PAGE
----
Joe (right) at the World Cadet Chess Championship
Usborne author Katie Daynes reveals how she was inspired by her own international chess star son Joe, to write a new chess book for children.
On a wet holiday in a farmhouse in Sicily, my husband Malcolm found a chess set and decided to teach our three-year-old daughter Rosa the game. She listened patiently, learned how the pieces moved and played along in a first, tentative game.
Then she turned the tables.
‘We’re playing my rules now,’ she said, and she introduced her own game of happy families, with the queen and the king as the mummy and the daddy, the bishops and knights as the aunts and uncles, the rooks as the grandparents and the pawns as the children. Malcolm begged to differ, but was told pointedly that she’d already played his game, now it was his turn to play hers.
Rosa playing her unique version of chess with Malcolm
It was a few more years before Malcolm dared to get a chess set out again. This time it was for our three-year-old son, Joe. He’d been obsessed with Snakes and Ladders for several months and Malcolm was bored of playing a game that relied entirely on chance. ‘Let me teach you a proper game,’ he offered.
From the start, Joe was hooked. He loved the way each character had its own role and way of moving. Unlike his sister, he wasn’t inclined towards imaginary play, unless it was Obelix beating up the Romans, but the rules of chess gave him a structure and a challenge which instantly appealed. For the first time since he could walk, he didn’t snuggle into our bed in the morning, but snuck downstairs instead to play himself at chess. Soon the only way I could get him round the supermarket was by pretending to be chess pieces on the black and white checked floor.
Joe discovering his love for the game
My own chess knowledge was rather limited, but fortunately one of my first jobs at Usborne had been researching web links for the Usborne Starting Chess book. I rooted out a copy, swatted up on the basics and managed to beat Joe a couple of times before his understanding escalated far beyond my reach.
And he was still only four.
As he pestered me to play him at all hours of the day, I found myself desperately googling local chess clubs and winging an email off to the Lancashire Chess Association. Before long, we were entering a strange new world of junior chess competitions, school chess clubs and, once my husband’s chess knowledge was exhausted, even a chess coach. I struggled with this last decision, but Malcolm pointed out that we were already happily paying for Rosa to have piano and ballet lessons – it was no different to support Joe in a hobby he was passionate about.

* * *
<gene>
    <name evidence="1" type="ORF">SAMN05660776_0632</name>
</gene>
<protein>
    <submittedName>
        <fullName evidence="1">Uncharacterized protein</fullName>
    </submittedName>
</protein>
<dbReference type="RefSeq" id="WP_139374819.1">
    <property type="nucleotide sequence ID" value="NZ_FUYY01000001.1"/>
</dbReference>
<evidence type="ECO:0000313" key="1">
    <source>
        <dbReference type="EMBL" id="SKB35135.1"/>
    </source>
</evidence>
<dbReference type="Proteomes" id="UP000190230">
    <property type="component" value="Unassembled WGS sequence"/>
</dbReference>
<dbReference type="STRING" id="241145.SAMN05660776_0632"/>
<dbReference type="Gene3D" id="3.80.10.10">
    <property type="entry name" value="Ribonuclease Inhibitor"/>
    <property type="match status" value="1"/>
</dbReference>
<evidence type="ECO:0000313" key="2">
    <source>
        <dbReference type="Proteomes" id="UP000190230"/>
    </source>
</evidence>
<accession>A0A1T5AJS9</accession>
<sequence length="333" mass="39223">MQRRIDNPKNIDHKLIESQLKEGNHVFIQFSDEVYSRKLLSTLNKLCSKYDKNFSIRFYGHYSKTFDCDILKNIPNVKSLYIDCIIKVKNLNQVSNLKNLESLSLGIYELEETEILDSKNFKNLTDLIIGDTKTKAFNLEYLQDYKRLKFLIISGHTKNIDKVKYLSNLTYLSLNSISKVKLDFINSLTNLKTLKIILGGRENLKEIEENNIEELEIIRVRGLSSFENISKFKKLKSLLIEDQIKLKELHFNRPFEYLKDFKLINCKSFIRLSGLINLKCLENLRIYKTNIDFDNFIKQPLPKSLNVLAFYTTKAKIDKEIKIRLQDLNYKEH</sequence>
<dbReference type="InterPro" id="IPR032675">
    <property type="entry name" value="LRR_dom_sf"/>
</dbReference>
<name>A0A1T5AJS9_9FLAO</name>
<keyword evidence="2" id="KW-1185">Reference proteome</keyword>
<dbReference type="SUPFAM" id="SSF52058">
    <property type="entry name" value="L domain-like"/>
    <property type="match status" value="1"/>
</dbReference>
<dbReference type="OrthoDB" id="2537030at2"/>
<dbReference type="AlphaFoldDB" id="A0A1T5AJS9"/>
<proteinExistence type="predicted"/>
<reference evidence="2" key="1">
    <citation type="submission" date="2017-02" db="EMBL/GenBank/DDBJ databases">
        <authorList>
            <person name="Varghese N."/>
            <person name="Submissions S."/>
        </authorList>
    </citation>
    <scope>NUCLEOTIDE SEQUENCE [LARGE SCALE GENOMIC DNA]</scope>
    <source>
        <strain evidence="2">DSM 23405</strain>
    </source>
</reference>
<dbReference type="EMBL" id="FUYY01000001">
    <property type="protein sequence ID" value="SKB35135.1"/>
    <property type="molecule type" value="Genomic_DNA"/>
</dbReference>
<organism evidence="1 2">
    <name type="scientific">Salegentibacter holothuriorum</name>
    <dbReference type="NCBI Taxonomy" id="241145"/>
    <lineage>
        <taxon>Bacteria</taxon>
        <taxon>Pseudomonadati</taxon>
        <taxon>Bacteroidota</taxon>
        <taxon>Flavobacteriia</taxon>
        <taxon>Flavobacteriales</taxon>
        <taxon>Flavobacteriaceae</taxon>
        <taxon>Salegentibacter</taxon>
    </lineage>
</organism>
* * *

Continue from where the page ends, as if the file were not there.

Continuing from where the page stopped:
And so our crazy chess journey continued. Joe became Lancashire U8 champion, Northern U8 champion and then English U8 champion. An invitation to the World Cadet Championship followed, taking place in Batumi, Georgia.
Playing a three-hour chess game in a massive sports hall only to lose against a Russian who’s been coached by a grandmaster might not be everyone’s holiday of choice, but Joe came back buzzing. He’d got his England shirt, been part of the England team and together they’d played table tennis and football, gone out for pizza and watched DVDs back in the hotel room. This solitary board game had enabled our son to grow more sociable and confident by the day.
The England chess team (featuring Joe!)
The chess bug even rubbed off on Rosa, who earned a place on the Lancashire U11 chess team – once she’d agreed to stick to the standard rules.
When I heard that Usborne were planning a new beginners’ chess book, I instantly put my hand up for the job.
‘But you’re the worst chess player in the family,’ piped the kids, incredulously.
No matter. I’ve got Joe and Rosa to turn to for advice, not to mention Joe’s brilliant chess coach, Sarah Hegarty, who’s acting as our expert consultant. And I have first-hand experience of how chess can be enjoyed from a very young age.
I’d encourage every parent to get out a chess board at some point, however sketchy their own knowledge. 800 English primary schools now have chess as part of their curriculum. It does wonders for your concentration and strategic thinking – and who knows where it might take your child!
The recently-published Usborne Chess Book is an excellent activity book for improving your knowledge and our new, younger title, My First Chess Book by Katie Daynes will be available from April 2018.